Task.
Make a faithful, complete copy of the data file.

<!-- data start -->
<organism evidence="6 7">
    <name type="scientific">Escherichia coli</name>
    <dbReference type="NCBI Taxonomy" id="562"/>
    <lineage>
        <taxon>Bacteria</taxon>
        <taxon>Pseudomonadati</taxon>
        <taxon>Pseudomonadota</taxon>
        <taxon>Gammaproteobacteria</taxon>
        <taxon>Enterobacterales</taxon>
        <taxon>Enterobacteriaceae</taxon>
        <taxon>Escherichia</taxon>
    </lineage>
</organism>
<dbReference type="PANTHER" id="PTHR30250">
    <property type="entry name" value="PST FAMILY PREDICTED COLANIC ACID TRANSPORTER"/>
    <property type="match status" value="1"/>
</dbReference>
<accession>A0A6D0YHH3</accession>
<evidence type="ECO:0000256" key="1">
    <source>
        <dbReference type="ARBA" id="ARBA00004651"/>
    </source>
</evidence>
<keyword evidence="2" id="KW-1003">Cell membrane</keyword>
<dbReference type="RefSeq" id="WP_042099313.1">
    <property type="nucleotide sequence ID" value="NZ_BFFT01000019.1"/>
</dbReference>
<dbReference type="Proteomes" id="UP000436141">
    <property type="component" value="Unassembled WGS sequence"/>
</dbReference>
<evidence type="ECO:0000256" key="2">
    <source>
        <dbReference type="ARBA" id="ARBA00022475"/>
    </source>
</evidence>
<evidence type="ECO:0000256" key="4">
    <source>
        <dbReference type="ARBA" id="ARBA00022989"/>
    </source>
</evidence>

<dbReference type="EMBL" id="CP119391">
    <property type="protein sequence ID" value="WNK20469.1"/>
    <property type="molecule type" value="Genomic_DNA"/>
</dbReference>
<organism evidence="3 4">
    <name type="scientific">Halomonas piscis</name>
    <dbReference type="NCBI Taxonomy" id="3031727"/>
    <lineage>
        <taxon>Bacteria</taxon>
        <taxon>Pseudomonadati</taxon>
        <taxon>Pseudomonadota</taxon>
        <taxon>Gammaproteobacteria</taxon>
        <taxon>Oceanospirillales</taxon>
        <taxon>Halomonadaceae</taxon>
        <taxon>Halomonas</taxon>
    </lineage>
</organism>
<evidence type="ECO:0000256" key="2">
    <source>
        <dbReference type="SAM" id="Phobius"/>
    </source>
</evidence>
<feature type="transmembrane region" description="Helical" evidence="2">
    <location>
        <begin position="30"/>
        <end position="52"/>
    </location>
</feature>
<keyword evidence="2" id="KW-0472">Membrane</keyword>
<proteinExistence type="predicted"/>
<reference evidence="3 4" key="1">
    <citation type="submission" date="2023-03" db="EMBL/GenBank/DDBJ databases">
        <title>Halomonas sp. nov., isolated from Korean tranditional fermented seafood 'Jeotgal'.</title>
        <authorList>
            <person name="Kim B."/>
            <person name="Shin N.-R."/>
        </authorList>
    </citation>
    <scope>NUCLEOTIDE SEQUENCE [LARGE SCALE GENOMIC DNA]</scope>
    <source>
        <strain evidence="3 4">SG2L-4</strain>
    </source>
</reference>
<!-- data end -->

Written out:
<organism evidence="6 7">
    <name type="scientific">Escherichia coli</name>
    <dbReference type="NCBI Taxonomy" id="562"/>
    <lineage>
        <taxon>Bacteria</taxon>
        <taxon>Pseudomonadati</taxon>
        <taxon>Pseudomonadota</taxon>
        <taxon>Gammaproteobacteria</taxon>
        <taxon>Enterobacterales</taxon>
        <taxon>Enterobacteriaceae</taxon>
        <taxon>Escherichia</taxon>
    </lineage>
</organism>
<dbReference type="PANTHER" id="PTHR30250">
    <property type="entry name" value="PST FAMILY PREDICTED COLANIC ACID TRANSPORTER"/>
    <property type="match status" value="1"/>
</dbReference>
<accession>A0A6D0YHH3</accession>
<evidence type="ECO:0000256" key="1">
    <source>
        <dbReference type="ARBA" id="ARBA00004651"/>
    </source>
</evidence>
<keyword evidence="2" id="KW-1003">Cell membrane</keyword>
<dbReference type="RefSeq" id="WP_042099313.1">
    <property type="nucleotide sequence ID" value="NZ_BFFT01000019.1"/>
</dbReference>
<dbReference type="Proteomes" id="UP000436141">
    <property type="component" value="Unassembled WGS sequence"/>
</dbReference>
<evidence type="ECO:0000256" key="2">
    <source>
        <dbReference type="ARBA" id="ARBA00022475"/>
    </source>
</evidence>
<evidence type="ECO:0000256" key="4">
    <source>
        <dbReference type="ARBA" id="ARBA00022989"/>
    </source>
</evidence>

<dbReference type="EMBL" id="CP119391">
    <property type="protein sequence ID" value="WNK20469.1"/>
    <property type="molecule type" value="Genomic_DNA"/>
</dbReference>
<organism evidence="3 4">
    <name type="scientific">Halomonas piscis</name>
    <dbReference type="NCBI Taxonomy" id="3031727"/>
    <lineage>
        <taxon>Bacteria</taxon>
        <taxon>Pseudomonadati</taxon>
        <taxon>Pseudomonadota</taxon>
        <taxon>Gammaproteobacteria</taxon>
        <taxon>Oceanospirillales</taxon>
        <taxon>Halomonadaceae</taxon>
        <taxon>Halomonas</taxon>
    </lineage>
</organism>
<evidence type="ECO:0000256" key="2">
    <source>
        <dbReference type="SAM" id="Phobius"/>
    </source>
</evidence>
<feature type="transmembrane region" description="Helical" evidence="2">
    <location>
        <begin position="30"/>
        <end position="52"/>
    </location>
</feature>
<keyword evidence="2" id="KW-0472">Membrane</keyword>
<proteinExistence type="predicted"/>
<reference evidence="3 4" key="1">
    <citation type="submission" date="2023-03" db="EMBL/GenBank/DDBJ databases">
        <title>Halomonas sp. nov., isolated from Korean tranditional fermented seafood 'Jeotgal'.</title>
        <authorList>
            <person name="Kim B."/>
            <person name="Shin N.-R."/>
        </authorList>
    </citation>
    <scope>NUCLEOTIDE SEQUENCE [LARGE SCALE GENOMIC DNA]</scope>
    <source>
        <strain evidence="3 4">SG2L-4</strain>
    </source>
</reference>